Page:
More on coronavirus: The U.S. Senate approved a coronavirus aid package providing sick leave to workers and offering free tests, and is moving ahead on another initiative that would send checks to millions of Americans. Associated Press. Gov. DeSantis said there’s no plans to close day-care centers. WPTV. Education Commissioner Richard Corcoran talks about the crisis, and what the state is doing to help teachers and students. WMFE. The education interruption could force school districts to make drastic choices about such things as student retention and attending summer school. USA Today. A private school in Lee County, Gospel Baptist Church and School, has elected to remain open. WINK. More districts and other organizations announce plans to continue feeding low-income students while schools are closed. Florida Department of Agriculture. Sun Sentinel. Creative Loafing. Florida Politics. Gainesville Sun. Tallahassee Democrat. WTXL. Panama City News Herald. Clay Today. WPLG. WUSF. WMBB. Questions and answers about the coronavirus, and a glossaryFlorida Department of HealthFlorida Department of Education. USA Today Florida Network. Parents share their stories about home-schooling during the coronavirus crisis. Miami Herald. As part of the schools’ closure extension announced this week, the Florida Department of Education has advised districts to make preparations to extend the school year to June 30 if necessary. WFLA. The Florida High School Athletic Association has decided to postpone all spring sports indefinitely. Sun Sentinel. FHSAA.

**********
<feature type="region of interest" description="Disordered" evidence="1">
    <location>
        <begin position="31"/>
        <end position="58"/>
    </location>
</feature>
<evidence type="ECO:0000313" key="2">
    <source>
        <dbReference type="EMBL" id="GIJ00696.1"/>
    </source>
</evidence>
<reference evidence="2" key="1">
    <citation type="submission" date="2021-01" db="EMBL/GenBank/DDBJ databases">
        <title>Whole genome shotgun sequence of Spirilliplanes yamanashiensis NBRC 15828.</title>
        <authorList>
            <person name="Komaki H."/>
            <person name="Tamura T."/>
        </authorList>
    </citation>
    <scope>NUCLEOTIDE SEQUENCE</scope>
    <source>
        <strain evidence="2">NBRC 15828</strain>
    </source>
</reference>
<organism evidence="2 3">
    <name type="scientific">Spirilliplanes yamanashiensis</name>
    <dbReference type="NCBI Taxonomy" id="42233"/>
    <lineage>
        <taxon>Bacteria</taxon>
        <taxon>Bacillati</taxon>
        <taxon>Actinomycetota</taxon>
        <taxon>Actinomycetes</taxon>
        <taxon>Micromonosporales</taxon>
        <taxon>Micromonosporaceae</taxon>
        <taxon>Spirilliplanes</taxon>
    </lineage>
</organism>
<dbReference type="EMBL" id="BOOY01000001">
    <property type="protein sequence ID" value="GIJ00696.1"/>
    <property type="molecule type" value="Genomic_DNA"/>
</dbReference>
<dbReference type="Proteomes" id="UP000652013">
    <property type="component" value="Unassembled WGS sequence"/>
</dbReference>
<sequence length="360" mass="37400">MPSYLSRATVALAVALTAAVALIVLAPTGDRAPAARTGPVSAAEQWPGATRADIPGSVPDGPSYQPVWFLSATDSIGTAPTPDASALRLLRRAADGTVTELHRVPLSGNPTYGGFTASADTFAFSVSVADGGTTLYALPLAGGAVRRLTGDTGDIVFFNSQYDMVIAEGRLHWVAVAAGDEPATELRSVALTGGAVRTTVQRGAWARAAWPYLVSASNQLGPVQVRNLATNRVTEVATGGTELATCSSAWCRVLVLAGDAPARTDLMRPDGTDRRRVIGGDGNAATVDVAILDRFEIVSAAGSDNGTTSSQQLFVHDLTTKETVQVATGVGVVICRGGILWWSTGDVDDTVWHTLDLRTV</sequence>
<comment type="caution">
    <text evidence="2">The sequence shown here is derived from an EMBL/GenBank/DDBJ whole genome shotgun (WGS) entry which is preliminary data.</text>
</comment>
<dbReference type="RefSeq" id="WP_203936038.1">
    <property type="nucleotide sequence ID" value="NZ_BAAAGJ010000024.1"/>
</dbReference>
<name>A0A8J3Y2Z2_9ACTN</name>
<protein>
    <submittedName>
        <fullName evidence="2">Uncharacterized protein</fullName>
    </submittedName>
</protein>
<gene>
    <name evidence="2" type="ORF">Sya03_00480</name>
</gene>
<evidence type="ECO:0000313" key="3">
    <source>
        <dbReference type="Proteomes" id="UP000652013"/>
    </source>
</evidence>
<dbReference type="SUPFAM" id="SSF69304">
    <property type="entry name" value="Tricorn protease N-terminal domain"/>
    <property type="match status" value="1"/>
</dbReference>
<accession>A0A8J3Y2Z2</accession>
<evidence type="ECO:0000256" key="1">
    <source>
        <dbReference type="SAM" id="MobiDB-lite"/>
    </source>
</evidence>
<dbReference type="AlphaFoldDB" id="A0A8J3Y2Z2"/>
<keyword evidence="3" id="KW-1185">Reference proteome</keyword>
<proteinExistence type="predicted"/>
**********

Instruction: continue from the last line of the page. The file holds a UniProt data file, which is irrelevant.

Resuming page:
‘Power grab’ criticized: Several members of local school boards in Florida are bristling over what they perceive as a “shameless power grab” of their authority by Education Commissioner Richard Corcoran. As part of Gov. DeSantis’ announcement Tuesday extending the extension of K-12 schools closing, there was a sentence that read: “All district school board and state college board of trustees meetings through June 30, 2020, are postponed and may only be scheduled for emergency purposes only by the respective school district superintendent or college president.” Monroe County School Board member Sue Woltanski tweeted in response: “Stomping on the constitutional authority of school boards is a problem, to say the least.” Manatee County board member Charlie Kennedy accused Corcoran of using the crisis to usurp local board authority and wrote, “not gonna happen.” Polk County board member Billy Townsend added: “Yup, Richard Corcoran has illegally, unilaterally eliminated the public’s right to speak through its elected local school officials. Imagine if Gov. Ron DeSantis disbanded the (Legislature).” A DOE spokesperson defended Corcoran’s move, calling it necessary based on CDC guidelines. Florida Politics. Gradebook.